When Lightning Strikes

Lightning illuminates the sky at night over a view of cars lining the road.

Lightning strikes in Rio. View from near Copacabana beach.
Photo by Laszlo Ilyes licensed Creative Commons Attribution.

I always take comfort in the fact that Brazil is spared the types of natural catastrophes that afflict many other countries. Tsunamis, hurricanes, tornadoes, volcanoes, blizzards, and avalanches are all unheard of and earthquakes are negligible to non-existent. Sure there are floods and mudslides, but in most cases, the damage they inflict is due to human negligence and lack of proper planning and infrastructure rather than Mother Nature’s viciousness.

What most people–including, until recently, me–don’t know about Brazil is that it’s the country where you’re most likely to be zapped by lightning.What most people–including, until recently, me–don’t know about Brazil is that it’s the country where you’re most likely to be zapped by lightning. That’s because when it comes to the frequency of raios, Brazil is the world champion. According to statistics compiled by the Grupo de Eletricidade Atmosférica (Elat) , a research group devoted to the study of atmospheric electricity, which is part of Brazil’s Instituto Nacional de Pesquisas Espaciais (Inpe), lightning strikes in Brazil around 58 million times a year – and 156,000 times a day.

Moreover, each year the number of lightning strikes has been increasing. Researchers at Elat believe that recent climate change is the culprit; they estimate that for every degree the temperature rises, the frequency of lightning can increase by between 10 and 20 percent.

Over the last 10 years, lightning bolts have been the cause of 1,321 deaths in Brazil. Last year alone there were 81 fatalities. The largest number occurred in the North (the state of Amazonas receives the largest number of lightning bolts; around 11 million a year), followed by the Central-West. The fewest number of deaths occurred in the South.

However, according to lightning specialist Oscar Pinto Junior, coordinator at Elat, the number of deaths is less a result of the frequency of lightning strikes than it is education and awareness levels. “If you go to regions where access to Internet or the media is limited, the number of deaths by lightning increases,” he pointed out in a recent interview posted on BBC Brasil. “Our research shows that 80 percent of deaths can be avoided if people know how to react during a storm.”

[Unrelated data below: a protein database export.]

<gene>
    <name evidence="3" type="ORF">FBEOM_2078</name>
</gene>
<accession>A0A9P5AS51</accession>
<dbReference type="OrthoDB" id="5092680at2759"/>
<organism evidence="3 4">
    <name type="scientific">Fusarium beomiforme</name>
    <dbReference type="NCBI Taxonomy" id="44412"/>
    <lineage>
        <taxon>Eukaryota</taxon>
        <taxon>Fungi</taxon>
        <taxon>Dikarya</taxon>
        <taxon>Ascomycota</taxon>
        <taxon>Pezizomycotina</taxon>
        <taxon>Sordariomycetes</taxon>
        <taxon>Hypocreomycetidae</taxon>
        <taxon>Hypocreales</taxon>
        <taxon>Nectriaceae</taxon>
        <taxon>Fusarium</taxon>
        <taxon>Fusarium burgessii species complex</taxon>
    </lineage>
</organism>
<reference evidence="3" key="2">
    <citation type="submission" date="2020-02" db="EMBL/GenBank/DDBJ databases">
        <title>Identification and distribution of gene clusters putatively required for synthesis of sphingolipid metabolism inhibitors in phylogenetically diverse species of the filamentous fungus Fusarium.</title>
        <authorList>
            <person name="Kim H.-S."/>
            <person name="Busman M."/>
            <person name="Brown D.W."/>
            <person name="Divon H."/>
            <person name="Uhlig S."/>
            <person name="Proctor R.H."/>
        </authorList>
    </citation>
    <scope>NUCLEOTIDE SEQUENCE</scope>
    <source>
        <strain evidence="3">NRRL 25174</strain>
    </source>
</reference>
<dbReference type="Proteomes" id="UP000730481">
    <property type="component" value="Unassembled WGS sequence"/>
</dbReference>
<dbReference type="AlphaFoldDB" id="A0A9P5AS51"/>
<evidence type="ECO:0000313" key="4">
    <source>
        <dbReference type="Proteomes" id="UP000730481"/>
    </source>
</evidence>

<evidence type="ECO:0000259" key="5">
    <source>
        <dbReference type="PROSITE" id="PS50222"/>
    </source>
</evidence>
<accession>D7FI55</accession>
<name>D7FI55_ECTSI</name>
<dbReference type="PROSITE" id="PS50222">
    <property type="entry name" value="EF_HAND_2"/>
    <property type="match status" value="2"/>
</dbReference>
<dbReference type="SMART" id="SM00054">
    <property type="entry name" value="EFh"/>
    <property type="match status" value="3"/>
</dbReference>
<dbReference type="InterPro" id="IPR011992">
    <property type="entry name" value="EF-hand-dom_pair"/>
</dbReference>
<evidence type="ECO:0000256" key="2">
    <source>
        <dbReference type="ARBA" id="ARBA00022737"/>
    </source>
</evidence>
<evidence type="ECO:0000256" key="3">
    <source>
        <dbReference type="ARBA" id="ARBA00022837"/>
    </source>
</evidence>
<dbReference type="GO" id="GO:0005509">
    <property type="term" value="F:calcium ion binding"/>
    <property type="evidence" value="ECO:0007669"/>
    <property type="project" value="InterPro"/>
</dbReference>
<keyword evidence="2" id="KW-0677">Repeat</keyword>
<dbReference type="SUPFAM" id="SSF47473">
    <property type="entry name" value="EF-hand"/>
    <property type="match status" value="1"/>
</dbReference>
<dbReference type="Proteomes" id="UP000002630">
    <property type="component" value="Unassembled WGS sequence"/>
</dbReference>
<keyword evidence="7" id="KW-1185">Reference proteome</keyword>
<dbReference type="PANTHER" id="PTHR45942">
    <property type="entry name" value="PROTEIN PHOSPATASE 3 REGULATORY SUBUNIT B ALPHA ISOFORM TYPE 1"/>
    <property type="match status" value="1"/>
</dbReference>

Elat realized that the same tendency holds true in the U.S.–which last year ranked 3rd in terms of lightning bolts with 35 million strikes. In fact, it studied American lightning-related safety procedures when putting together a primer aimed at helping Brazilians steer clear of high risk situations. However, it ended up having to make some adaptations due to cultural differences.

In the U.S., for example, many people are struck by lightning while out playing golf; the likeliness of this occurring in Brazil is about the same as having your car skid out of control on black ice. In Brazil, meanwhile, the leading activities linked to death by lightning are outdoor farming tasks such as taking care of cattle or working in the fields with metal tools and equipment. Unsurprisingly, 10 percent of Brazilian lightning fatalities take place on soccer fields.

To make sure you don’t get zapped while in Brazil, here are some Lightning Tips:

  • Stay away from wide open spaces (if on a beach, seek shelter off the sand)
  • Get out of the water (whether the ocean, a swimming pool, or even a shower); water is a major conductor of electricity
  • Cell phone aren’t a danger (unless they’re plugged into rechargers) nor are fixed phones (as long as they’re wireless).
  • Buildings are safer than houses, which are safer than being outdoors
  • If you’re in a car, shut all the doors and windows, sit back, relax, and stay away from all metallic surfaces. (There is no recorded instance of anyone in Brazil ever having been killed by lightning while sitting in a closed car).

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